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Effect of fly ash on the microstructure of cement mortar

Xu, A.; Sarkar, S.L. and Nilsson, Lars-Olof LU (1993) In Matériaux et Constructions 26(161). p.414-424
Abstract
A microstructural study of mortars prepared with a low-alkali, low-C3A cement and a Class F fly ash, both of Swedish origin, was carried out using the scanning electron microscopy - energy-dispersive X-ray analytical technique. Supplementary phase analyses were made by X-ray diffraction and thermogravimetry -differential thermal analysis. Normally, CH crystals in the transition zone grow with their c axis parallel (or the (001) cleavage plane perpendicular) to the aggregate surface. The encapsulation of the fly ash particles by the growing CH reduces the amount of orientated CH at the aggregate - paste interface. The growth mechanism of these crystals is discussed. The reduction of CH, most significant after 28 days of hydration, is mainly... (More)
A microstructural study of mortars prepared with a low-alkali, low-C3A cement and a Class F fly ash, both of Swedish origin, was carried out using the scanning electron microscopy - energy-dispersive X-ray analytical technique. Supplementary phase analyses were made by X-ray diffraction and thermogravimetry -differential thermal analysis. Normally, CH crystals in the transition zone grow with their c axis parallel (or the (001) cleavage plane perpendicular) to the aggregate surface. The encapsulation of the fly ash particles by the growing CH reduces the amount of orientated CH at the aggregate - paste interface. The growth mechanism of these crystals is discussed. The reduction of CH, most significant after 28 days of hydration, is mainly due to the reaction of CH with the fly ash glass phase. Initially, the replacement of cement by fly ash weakens the paste - aggregate interfacial zone due to reduction of contact points, and increases the local water-to-cement ratio. This, however, improves significantly when the fly ash has reacted. In order to enhance the reaction of fly ash, extra gypsum was added. The results show that gypsum can accelerate the fly ash reaction, but the products formed, and the beneficial effects of gypsum, are mainly determined by the total amount of gypsum in the paste. (Less)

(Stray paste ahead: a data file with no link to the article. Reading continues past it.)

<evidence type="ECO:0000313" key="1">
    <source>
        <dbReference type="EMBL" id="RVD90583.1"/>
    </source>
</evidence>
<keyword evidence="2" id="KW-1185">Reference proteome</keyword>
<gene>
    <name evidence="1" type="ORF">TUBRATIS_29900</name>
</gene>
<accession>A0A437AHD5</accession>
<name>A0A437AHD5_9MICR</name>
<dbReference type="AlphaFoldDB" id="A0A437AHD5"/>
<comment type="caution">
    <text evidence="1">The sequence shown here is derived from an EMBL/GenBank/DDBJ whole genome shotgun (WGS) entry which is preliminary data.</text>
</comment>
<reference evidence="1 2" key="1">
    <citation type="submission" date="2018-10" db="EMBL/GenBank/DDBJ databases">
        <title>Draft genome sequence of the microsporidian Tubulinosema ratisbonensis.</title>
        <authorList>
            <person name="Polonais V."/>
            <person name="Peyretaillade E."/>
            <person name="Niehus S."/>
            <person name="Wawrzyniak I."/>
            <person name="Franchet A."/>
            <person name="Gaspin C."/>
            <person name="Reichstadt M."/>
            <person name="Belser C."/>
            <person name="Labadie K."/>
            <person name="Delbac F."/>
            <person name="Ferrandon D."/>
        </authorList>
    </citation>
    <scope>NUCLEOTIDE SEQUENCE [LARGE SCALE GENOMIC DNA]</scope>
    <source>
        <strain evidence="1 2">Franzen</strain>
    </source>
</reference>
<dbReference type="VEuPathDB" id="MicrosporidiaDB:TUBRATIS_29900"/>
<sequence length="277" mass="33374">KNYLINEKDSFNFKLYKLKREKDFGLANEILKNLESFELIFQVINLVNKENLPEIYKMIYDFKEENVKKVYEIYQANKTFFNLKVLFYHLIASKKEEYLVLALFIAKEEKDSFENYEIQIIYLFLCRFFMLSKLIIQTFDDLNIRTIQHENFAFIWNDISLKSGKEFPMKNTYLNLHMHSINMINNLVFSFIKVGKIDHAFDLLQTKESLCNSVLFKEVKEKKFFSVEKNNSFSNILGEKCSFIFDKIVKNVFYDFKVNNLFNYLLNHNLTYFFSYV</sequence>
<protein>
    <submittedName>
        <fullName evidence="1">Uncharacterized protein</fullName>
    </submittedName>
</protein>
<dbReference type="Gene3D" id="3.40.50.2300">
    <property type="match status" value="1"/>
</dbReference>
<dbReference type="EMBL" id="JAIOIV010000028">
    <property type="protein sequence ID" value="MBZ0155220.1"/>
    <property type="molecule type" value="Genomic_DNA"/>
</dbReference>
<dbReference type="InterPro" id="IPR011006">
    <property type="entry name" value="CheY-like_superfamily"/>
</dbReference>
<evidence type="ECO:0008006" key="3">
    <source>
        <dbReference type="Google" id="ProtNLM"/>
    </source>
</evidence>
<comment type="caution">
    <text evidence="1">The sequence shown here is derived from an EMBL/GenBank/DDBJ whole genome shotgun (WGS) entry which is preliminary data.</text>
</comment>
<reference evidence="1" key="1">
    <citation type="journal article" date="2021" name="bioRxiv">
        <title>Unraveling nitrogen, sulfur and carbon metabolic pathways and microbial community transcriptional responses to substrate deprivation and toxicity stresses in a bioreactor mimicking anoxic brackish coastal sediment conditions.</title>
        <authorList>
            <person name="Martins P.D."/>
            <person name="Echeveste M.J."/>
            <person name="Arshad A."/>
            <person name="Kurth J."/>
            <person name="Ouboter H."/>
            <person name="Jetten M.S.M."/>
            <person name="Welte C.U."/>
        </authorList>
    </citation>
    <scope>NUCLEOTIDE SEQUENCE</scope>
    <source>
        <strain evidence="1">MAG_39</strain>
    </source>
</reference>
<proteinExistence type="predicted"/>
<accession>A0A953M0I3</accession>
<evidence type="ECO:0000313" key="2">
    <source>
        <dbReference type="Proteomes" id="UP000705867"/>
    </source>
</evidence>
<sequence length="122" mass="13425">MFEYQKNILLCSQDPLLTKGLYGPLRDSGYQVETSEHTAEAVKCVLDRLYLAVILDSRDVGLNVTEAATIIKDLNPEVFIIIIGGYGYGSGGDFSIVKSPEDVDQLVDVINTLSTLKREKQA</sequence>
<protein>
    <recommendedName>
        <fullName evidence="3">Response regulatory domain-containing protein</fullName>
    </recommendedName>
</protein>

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author
publishing date
type
Contribution to journal
publication status
published
subject
keywords
Paste aggregate interfacial zone, Composition effects, Cements, Concrete aggregates, Crystal growth, Differential thermal analysis, Fly ash, Gypsum, Gravimetric analysis, Interfaces (materials), Microstructure, Scanning electron microscopy, Cement mortar, X ray analysis, Water to cement ratio
in
Matériaux et Constructions
volume
26
issue
161
pages
414 - 424
publisher
Springer
external identifiers
  • scopus:0027642903
ISSN
0025-5432
DOI
10.1007/BF02472942
language
English
LU publication?
no
id
a7c7b0ce-d9be-424e-b480-e03e492622ec (old id 1485707)
date added to LUP
2009-10-05 10:52:40
date last changed
2017-08-13 04:15:08
@article{a7c7b0ce-d9be-424e-b480-e03e492622ec,
  abstract     = {A microstructural study of mortars prepared with a low-alkali, low-C3A cement and a Class F fly ash, both of Swedish origin, was carried out using the scanning electron microscopy - energy-dispersive X-ray analytical technique. Supplementary phase analyses were made by X-ray diffraction and thermogravimetry -differential thermal analysis. Normally, CH crystals in the transition zone grow with their c axis parallel (or the (001) cleavage plane perpendicular) to the aggregate surface. The encapsulation of the fly ash particles by the growing CH reduces the amount of orientated CH at the aggregate - paste interface. The growth mechanism of these crystals is discussed. The reduction of CH, most significant after 28 days of hydration, is mainly due to the reaction of CH with the fly ash glass phase. Initially, the replacement of cement by fly ash weakens the paste - aggregate interfacial zone due to reduction of contact points, and increases the local water-to-cement ratio. This, however, improves significantly when the fly ash has reacted. In order to enhance the reaction of fly ash, extra gypsum was added. The results show that gypsum can accelerate the fly ash reaction, but the products formed, and the beneficial effects of gypsum, are mainly determined by the total amount of gypsum in the paste.},
  author       = {Xu, A. and Sarkar, S.L. and Nilsson, Lars-Olof},
  issn         = {0025-5432},
  keyword      = {Paste aggregate interfacial zone,Composition effects,Cements,Concrete aggregates,Crystal growth,Differential thermal analysis,Fly ash,Gypsum,Gravimetric analysis,Interfaces (materials),Microstructure,Scanning electron microscopy,Cement mortar,X ray analysis,Water to cement ratio},
  language     = {eng},
  number       = {161},
  pages        = {414--424},
  publisher    = {Springer},
  series       = {Matériaux et Constructions},
  title        = {Effect of fly ash on the microstructure of cement mortar},
  url          = {http://dx.doi.org/10.1007/BF02472942},
  volume       = {26},
  year         = {1993},
}